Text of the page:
So if you own less than this, it’s worth considering if you can use some savings to pay off some of the debt. It could end up saving you hundreds of pounds a year — and thousands over the course of your mortgage.
For example, let’s assume you have a house worth £188,000 and you have 10 per cent equity in your home.
That means you need to borrow £169,000. In this scenario, the cheapest deal you could get is The Co-operative Bank’s 1.79 per cent two-year fixed rate. On a £150,000 loan that works out at £621 a month.
But if you had 20 per cent equity in your home, you could qualify for Accord’s top 0.99 per cent two-year deal. To get to 20 per cent equity, you would need to use £19,000 of savings to bring your loan size down to £150,000.
You’ll need to wait until your fixed-rate deal comes to an end to do this. If you try to change your loan mid-way through a fixed-term deal, you’ll get hit with extra charges.
Accord’s 0.99 per cent deal costs £565 a month on a £150,000 loan — £56 less a month than the Co-op deal, saving you £1,344 over two years.
Cutting your loan size should also help you pay off the debt sooner.
You will need to weigh up whether the savings are worthwhile. If you’re unsure, ask an independent broker or financial adviser. To find one in your area, try Unbiased.co.uk or call 0800 023 6868.
Ray Boulger, of mortgage broker John Charcol, says: ‘Usually homebuyers realise it’s worth trying to build up a bigger deposit if you can — especially if you only have 5 pc — because you get a better mortgage rate. But most people don’t think about increasing their equity mid-way through their mortgage.
‘It’s worth considering with savings rates at banks so low; you may find your cash is far more usefully deployed in reducing your debt.’
Borrowers with a 40 per cent deposit can get a 0.99 per cent deal with Yorkshire Building Society
Don’t let the best deals get away
If you are tantalisingly close to the end of a fixed mortgage deal, you don’t have to wait in the hope that cheap deals will still be around in a few months’ time.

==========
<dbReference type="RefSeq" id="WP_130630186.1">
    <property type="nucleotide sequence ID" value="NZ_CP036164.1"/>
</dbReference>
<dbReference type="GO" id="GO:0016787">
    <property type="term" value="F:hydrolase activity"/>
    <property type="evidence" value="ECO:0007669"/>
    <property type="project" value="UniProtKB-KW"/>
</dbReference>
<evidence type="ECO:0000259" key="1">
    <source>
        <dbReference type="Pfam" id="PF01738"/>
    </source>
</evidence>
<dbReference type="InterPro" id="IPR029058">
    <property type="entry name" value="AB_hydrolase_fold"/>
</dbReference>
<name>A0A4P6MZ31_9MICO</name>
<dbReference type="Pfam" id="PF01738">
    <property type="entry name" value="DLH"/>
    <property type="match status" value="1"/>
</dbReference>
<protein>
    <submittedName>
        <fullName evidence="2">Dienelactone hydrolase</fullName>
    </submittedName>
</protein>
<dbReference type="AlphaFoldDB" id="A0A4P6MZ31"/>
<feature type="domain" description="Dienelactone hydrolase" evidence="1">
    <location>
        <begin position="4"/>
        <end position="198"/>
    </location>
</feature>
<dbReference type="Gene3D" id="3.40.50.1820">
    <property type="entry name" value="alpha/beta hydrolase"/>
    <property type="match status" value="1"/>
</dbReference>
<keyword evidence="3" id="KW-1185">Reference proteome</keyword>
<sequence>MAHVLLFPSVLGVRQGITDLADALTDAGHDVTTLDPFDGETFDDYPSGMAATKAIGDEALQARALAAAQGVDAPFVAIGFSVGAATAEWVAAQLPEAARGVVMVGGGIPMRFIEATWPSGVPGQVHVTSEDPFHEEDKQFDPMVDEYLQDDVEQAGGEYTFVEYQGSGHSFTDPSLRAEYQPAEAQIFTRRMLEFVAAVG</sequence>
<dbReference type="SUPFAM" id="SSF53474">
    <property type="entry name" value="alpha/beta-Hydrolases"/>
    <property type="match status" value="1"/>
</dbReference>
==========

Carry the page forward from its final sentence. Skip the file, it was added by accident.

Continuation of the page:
Most banks and building societies will let you secure a new rate up to six months in advance. This means you are protected if interest rates do rise before your existing deal ends.
Some lenders will only let existing customers apply up to three months in advance, however, so do your research. Barclays, Halifax, Lloyds, HSBC, and Yorkshire Building Society all let new customers secure rates up to six months ahead. It’s three months for existing borrowers.
Santander allows both old and new borrowers who are remortgaging to book rates up to four months ahead, for Natwest it’s three, while at Nationwide Building Society it’s three for new customers and 45 days for existing customers.
Aaron Strutt, of broker Trinity Financial, says you need to be fairly sure of your plans — or you could face hidden costs.
‘If your lender charges any up front fees such as a reservation or booking fee, you would lose this money if you changed your mind about the offer further down the line,’ he says.
Normally, the biggest fee attached to a mortgage is called the ‘product’ or ‘arrangement’ fee and doesn’t need to be paid until the loan completes. That means you don’t need to worry about losing this cash if you reserve a rate in advance and then change your mind.
But a few lenders charge smaller ‘booking’ or ‘reservation’ fees, which have to be paid up front. Co-operative Bank, for example, charges a booking fee of £150.
If rates fall between the time that you reserve a mortgage deal and your new loan starting, most lenders will allow you to switch to one of their better deals — but you should always check when you apply.
Yorkshire Building Society, for instance, charges a £90 fee if you switch deals at a later stage.
When it pays to ditch a costly fix
Check whether you could save money by ditching an expensive fixed rate before it ends and switching to one of today’s top deals.
You’ll have to weigh up whether the savings from a lower rate outweigh early repayment charges, though.
For example, a borrower who took out a five-year rate from Halifax three years ago with a 15 per cent deposit would be paying 4.84 per cent.
On a £150,000 mortgage that would mean monthly repayments of £863. The loan has an early repayment charge of 3 per cent of the outstanding debt — meaning a penalty of £4,192 on the remaining £139,729 balance.
But you can still save money by switching. Post Office is currently offering a two-year fixed at 1.54 per cent, with no fee and cashback of £500, which would cover basic legal costs.
The lender requires a 25 per cent deposit, but this should be manageable if you’ve reduced your debt over the years and your house price has increased.
On the new Post Office deal, repayments would be £624 a month or a saving of £5,727 over two years.
This covers the early repayment charge — and provides a saving of £1,535 on top.
David Hollingworth, of broker London & Country, says: ‘It’s vital to check the early repayment charges before you consider this option. Not everyone will be able to save money.
‘Some lenders reduce the early repayment charge by around 1 per cent as every year of the loan passes, so you may be better off by waiting a few weeks. There are lots of catches, so be careful.’
True cost mortgage calculator
This mortgage payment calculator will allow you to see the effect of sneaky arrangement fees on your repayments. Use the second part of the calculator to compare deals.